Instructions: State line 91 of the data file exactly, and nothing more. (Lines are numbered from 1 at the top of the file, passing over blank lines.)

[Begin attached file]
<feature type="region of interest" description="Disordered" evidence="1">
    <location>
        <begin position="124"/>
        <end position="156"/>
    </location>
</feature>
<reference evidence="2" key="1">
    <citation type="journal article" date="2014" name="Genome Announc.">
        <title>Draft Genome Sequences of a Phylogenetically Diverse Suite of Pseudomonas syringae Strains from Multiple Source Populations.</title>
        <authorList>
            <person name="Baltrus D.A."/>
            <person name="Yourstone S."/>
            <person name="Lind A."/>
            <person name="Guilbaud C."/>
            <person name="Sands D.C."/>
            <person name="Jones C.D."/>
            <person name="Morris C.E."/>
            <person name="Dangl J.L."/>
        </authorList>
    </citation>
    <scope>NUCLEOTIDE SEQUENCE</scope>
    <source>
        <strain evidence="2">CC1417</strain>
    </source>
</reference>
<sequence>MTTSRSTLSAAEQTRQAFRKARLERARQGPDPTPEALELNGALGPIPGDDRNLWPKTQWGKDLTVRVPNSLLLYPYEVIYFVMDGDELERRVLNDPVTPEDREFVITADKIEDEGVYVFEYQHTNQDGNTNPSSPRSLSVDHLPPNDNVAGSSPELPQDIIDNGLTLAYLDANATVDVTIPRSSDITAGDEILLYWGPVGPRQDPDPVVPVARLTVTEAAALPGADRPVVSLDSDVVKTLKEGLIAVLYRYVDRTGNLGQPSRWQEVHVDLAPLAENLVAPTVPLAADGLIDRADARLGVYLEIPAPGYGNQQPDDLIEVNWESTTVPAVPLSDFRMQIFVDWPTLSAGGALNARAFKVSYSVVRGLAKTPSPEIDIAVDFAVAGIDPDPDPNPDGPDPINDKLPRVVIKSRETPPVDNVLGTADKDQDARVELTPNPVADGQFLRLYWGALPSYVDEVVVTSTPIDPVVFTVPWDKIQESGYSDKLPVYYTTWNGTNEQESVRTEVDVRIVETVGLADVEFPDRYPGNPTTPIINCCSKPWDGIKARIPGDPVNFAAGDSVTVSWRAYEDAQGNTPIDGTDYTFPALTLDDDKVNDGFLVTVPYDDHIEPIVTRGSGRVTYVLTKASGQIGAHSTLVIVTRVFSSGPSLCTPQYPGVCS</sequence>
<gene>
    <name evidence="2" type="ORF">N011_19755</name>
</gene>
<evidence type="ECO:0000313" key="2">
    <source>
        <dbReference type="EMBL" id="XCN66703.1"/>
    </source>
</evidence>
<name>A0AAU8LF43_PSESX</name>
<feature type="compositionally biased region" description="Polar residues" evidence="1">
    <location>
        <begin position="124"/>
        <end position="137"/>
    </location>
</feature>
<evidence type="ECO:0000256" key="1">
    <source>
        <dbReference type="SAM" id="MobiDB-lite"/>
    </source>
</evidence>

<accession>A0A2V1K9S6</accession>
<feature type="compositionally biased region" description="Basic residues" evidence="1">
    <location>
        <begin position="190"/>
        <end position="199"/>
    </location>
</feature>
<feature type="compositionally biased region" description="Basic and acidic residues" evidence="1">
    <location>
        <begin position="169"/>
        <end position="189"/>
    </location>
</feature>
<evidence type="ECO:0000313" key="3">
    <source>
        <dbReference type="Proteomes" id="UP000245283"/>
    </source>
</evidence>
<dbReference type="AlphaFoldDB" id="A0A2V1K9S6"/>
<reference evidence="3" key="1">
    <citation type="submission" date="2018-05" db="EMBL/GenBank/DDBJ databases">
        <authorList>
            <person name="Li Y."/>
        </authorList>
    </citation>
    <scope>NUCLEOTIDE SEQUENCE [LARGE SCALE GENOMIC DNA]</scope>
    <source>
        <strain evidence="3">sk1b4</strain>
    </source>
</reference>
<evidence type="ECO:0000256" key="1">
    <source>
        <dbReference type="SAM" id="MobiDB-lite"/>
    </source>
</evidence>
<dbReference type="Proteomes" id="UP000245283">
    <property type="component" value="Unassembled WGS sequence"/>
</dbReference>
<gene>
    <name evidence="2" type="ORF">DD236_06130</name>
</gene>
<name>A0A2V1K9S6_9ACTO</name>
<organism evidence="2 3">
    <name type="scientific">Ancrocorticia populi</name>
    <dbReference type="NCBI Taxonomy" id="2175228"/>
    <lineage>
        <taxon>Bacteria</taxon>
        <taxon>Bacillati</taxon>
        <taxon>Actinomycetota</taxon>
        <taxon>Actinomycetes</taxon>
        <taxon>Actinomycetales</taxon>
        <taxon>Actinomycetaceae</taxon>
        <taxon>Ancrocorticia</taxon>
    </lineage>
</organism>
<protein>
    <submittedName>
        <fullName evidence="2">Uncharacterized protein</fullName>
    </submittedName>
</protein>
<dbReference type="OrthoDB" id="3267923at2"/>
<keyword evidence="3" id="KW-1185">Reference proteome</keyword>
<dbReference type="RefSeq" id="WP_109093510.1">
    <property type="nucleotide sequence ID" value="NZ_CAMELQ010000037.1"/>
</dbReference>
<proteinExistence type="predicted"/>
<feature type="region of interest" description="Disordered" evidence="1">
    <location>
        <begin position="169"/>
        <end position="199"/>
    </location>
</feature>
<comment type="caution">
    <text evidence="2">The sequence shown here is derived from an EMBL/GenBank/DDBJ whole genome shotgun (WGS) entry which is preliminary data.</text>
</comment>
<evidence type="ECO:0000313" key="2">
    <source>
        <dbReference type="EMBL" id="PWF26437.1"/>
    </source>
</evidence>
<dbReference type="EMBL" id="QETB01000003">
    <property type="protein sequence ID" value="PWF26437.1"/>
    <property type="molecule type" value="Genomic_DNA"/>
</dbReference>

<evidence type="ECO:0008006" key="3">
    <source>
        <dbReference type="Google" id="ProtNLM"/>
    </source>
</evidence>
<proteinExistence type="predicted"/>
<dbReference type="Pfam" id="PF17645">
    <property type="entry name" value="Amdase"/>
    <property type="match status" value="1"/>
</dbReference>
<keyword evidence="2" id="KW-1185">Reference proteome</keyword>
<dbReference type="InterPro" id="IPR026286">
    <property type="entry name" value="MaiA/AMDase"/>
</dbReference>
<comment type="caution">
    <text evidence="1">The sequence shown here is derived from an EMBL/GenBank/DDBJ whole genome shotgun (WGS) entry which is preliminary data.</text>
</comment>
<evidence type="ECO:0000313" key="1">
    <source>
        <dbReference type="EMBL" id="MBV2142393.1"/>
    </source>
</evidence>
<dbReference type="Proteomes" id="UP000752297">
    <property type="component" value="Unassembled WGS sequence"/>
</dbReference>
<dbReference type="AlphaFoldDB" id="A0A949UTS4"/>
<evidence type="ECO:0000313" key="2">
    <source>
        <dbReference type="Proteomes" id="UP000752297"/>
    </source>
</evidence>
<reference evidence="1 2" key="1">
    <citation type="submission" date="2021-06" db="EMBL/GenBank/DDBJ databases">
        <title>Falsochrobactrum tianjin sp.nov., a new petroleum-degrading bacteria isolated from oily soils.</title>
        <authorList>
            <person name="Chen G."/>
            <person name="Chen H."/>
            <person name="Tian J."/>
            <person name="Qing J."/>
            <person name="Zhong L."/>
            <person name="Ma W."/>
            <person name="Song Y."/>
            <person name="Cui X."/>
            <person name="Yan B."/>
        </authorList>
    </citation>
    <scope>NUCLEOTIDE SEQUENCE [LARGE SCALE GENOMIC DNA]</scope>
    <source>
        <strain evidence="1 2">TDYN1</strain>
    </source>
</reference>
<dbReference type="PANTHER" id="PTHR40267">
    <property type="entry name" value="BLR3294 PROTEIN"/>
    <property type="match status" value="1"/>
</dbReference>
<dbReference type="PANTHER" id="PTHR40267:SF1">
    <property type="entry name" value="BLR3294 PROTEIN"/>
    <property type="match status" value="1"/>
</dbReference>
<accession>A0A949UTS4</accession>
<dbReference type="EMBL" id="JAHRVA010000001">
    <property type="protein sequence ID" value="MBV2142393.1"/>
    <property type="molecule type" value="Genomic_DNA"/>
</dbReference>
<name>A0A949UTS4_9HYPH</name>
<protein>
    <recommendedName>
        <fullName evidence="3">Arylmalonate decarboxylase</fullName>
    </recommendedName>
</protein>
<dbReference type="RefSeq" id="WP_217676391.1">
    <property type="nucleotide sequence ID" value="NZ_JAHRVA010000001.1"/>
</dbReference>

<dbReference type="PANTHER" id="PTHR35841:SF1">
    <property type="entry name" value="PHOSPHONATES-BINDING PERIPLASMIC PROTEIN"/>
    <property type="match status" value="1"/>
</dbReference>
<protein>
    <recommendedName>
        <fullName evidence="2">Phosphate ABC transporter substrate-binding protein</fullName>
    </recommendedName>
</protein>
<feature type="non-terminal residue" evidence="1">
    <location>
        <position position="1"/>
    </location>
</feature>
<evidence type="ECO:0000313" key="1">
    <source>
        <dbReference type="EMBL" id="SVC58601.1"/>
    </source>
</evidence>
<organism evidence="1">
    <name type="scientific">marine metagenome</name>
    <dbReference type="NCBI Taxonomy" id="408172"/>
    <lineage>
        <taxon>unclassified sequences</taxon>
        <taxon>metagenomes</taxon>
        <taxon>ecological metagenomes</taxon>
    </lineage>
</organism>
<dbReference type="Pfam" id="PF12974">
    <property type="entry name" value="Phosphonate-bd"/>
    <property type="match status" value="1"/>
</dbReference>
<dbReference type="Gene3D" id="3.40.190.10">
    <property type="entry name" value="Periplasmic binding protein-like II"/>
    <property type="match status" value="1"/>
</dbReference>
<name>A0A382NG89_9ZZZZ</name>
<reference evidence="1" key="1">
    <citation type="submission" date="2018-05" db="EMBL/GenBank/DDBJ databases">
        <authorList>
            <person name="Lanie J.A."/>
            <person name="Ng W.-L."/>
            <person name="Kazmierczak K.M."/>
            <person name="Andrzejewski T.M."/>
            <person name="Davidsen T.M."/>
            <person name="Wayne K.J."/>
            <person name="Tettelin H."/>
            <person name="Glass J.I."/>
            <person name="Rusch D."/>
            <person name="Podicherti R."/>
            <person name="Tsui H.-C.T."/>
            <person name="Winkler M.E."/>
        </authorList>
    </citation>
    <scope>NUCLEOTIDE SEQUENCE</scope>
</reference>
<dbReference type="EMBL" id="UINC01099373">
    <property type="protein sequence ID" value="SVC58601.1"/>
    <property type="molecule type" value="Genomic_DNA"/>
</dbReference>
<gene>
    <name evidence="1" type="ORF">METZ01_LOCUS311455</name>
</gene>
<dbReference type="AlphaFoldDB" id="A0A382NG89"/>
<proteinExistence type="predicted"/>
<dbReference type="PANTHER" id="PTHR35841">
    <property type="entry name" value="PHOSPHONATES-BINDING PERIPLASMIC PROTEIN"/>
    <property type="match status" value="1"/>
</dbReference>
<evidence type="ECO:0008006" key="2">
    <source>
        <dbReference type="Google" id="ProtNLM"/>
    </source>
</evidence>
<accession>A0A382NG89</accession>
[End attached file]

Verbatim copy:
    <dbReference type="NCBI Taxonomy" id="2175228"/>